1. Pinheiro, P. (2006). World Report on Violence Against Children. Geneva, Switzerland: United Nations Secretary-General’s Study on Violence against Children. Chapter 3. Retrieved from
  2. Friesen, J. & Murphy, S. (30 June 2015). Personal Communication.
  3. City of Toronto. (n.d.). Coping with Parenting Stress. Retrieved from
  4. Meaney, M. (2013). Early Environmental Regulation of Gene Expression: How Early Experience Exerts a Sustained Influence on Neuronal Function. Presentation at Early Childhood Peace Consortium. Retrieved from
  5. Pinheiro, P. (2006). Chapter 1.
  6. Felitti, V. et al. (1998). Relationship of Childhood Abuse and Household Dysfunction to Many of the Leading Causes of Death in Adults: The Adverse Childhood Experiences (ACE) Study. Am J Prev Med 14(4):245-258. DOI:10.1016/S0749-3797(98)00017-8
  7. Pinheiro, P. (2006). Chapter 3.
  8. Statistics Canada. (2012). Highlights: Family violence in Canada- A statistical profile. Retrieved from
  9. Butchart, A. & Mikton, C. (2014). Global Status Report on Violence Prevention 2014. Luxembourg: World Health Organization. Retrieved from
  10. Pinheiro, P. (2006)
  11. Statistics Canada. (2012).
  12. Butchart, A. & Mikton, C. (2014)
  13. Mayo Clinic Staff. (2012). Symptoms. Mayo Clinic. Retrieved from
  14. Mayo Clinic Staff. (2012).
  15. Global Initiative to End All Corporal Punishment of Children. 2015. ‘Global progress towards prohibiting all corporal punishment.’
  16. Mayo Clinic Staff. (2012).
  17. Pinheiro, P. (2006)
  18. O`Neill, P. & The Working Group & Andrus Family Fund & Center for Violence & Recovery, NYU. ‘Circles of Peace’ (film). 35 min.
  19. Miller, K. (2006). The Impact of Parental Incarceration on Children: An Emerging Need for Effective Interventions. Chi Adol SW J 23(4):472-486. DOI:10.1007/s10560-006-0065-6
  20. Pinheiro, P. (2006). Chapter 1.
  21. Butchart, A. & Mikton, C. (2014)
  22. Statistics Canada. (2015). Family violence in Canada: A statistical profile, 2013. Retrieved from
  23. City of Toronto. Positive Discipline. Retrieved from
  24. Park, A. (3 May 2010).The Long-Term Effects of Spanking: a multi-year study shows spanking kids makes them more aggressive later on. Retrieved from,9171,1983895,00.html
  25. Pinheiro, P. (2006). Chapter 2
  26. Global Initiative to End All Corporal Punishment of Children. (2015). Global progress towards prohibiting all corporal punishment. Retrieved from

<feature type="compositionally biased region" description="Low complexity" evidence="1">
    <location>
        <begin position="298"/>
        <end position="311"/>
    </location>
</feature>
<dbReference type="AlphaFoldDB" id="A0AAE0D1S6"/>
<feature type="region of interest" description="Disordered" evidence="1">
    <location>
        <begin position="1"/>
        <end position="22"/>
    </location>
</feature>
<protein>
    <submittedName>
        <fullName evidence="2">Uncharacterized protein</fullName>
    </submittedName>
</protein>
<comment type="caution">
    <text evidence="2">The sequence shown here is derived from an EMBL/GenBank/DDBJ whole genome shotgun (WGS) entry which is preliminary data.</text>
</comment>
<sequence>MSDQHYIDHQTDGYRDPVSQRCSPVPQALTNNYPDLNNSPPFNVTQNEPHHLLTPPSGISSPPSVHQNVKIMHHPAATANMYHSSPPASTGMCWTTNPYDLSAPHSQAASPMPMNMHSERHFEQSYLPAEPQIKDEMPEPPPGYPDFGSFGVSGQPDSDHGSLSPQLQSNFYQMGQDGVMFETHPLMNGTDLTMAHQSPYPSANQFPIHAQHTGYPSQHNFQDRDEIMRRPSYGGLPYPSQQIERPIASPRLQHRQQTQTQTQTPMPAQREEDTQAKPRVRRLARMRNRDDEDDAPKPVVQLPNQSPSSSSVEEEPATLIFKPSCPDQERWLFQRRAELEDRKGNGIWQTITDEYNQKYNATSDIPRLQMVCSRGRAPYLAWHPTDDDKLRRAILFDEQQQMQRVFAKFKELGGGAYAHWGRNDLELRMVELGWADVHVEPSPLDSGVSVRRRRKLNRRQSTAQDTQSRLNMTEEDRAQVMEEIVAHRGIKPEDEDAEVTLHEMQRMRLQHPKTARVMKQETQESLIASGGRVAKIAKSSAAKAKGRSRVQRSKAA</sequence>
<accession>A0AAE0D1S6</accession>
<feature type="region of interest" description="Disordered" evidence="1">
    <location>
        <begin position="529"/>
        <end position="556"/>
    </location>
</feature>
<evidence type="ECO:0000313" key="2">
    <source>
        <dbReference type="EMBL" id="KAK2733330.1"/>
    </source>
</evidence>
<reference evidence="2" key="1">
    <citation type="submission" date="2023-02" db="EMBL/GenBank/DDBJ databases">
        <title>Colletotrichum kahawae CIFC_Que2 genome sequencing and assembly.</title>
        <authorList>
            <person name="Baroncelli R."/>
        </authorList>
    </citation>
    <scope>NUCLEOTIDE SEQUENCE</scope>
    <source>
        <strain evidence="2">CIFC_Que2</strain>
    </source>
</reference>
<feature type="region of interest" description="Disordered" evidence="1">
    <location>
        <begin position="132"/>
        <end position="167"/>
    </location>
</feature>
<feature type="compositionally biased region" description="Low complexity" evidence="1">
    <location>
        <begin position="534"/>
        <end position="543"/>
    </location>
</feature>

27. Pinheiro, P. (2006). Chapter 3
  28. Statistics Canada. (2015).
  29. Pinheiro, P. (2006). Chapter 3
  30. Friesen, J. & Murphy, S. (2015).
  31. Mayo Clinic Staff. (2012).
  32. Pinheiro, P. (2006). Chapter 3
  33. Mayo Clinic Staff. (2012).
  34. National Institute of Mental Health. Helping Children and Adolescents Cope with Violence and Disasters: What Parents Can Do. (2013).
  35. National Child Traumatic Stress Network & Federation of Families for Children`s Mental Health. Effective Treatments for Youth Trauma. Retrieved from
  36. Pinheiro, P. (2006). Chapter 3
  37. O’Neil, et al. ‘Circle of Peace’
  38. Friesen, J. & Murphy, S. (2015).
  39. Friesen, J. & Murphy, S. (2015).
  40. Friesen, J. & Murphy, S. (2015).
  41. Fortin, C. (7 July 2015). Personal communication.
  42. Emery, R., Laumann-Billings, L., Waldron, M., Sbarra, D. & Dillon, P. (2001). Child Custody Mediation and Litigation: Custody, Contact, and Coparenting 12 Years After Initial Dispute Resolution. Journal of Consulting and Clinical Psychology 69(2):323-332. DOI: 10.1037//0022-006X.69.2.323
  43. Fortin, C. (2015).
  44. F.E.A.T. for Children, (27 April 2015). FEAT 2015. (Video). 3:23. Retrieved from
  45. Miller, K. (2006).
  46. Hughes, K. (16 April 2014). F.E.A.T. Helps Kids Visit Incarcerated Parents, Offers Coping Programs. SamaritanMag. Retrieved from
  47. The CLEAR Toolkit 2.0. Retrieved from
  48. American Medical Association. (2008). Opinion 2.02- Physicians’ Obligations in Preventing, Identifying, and Treating Violence and Abuse. Retrieved from
  49. Pinheiro, P. (2006). Chapter 5
  50. Pinheiro, P. (2006). Chapter 6
  51. Pinheiro, P. (2006). Chapter 6
  52. Freisen & Murphy. (2015).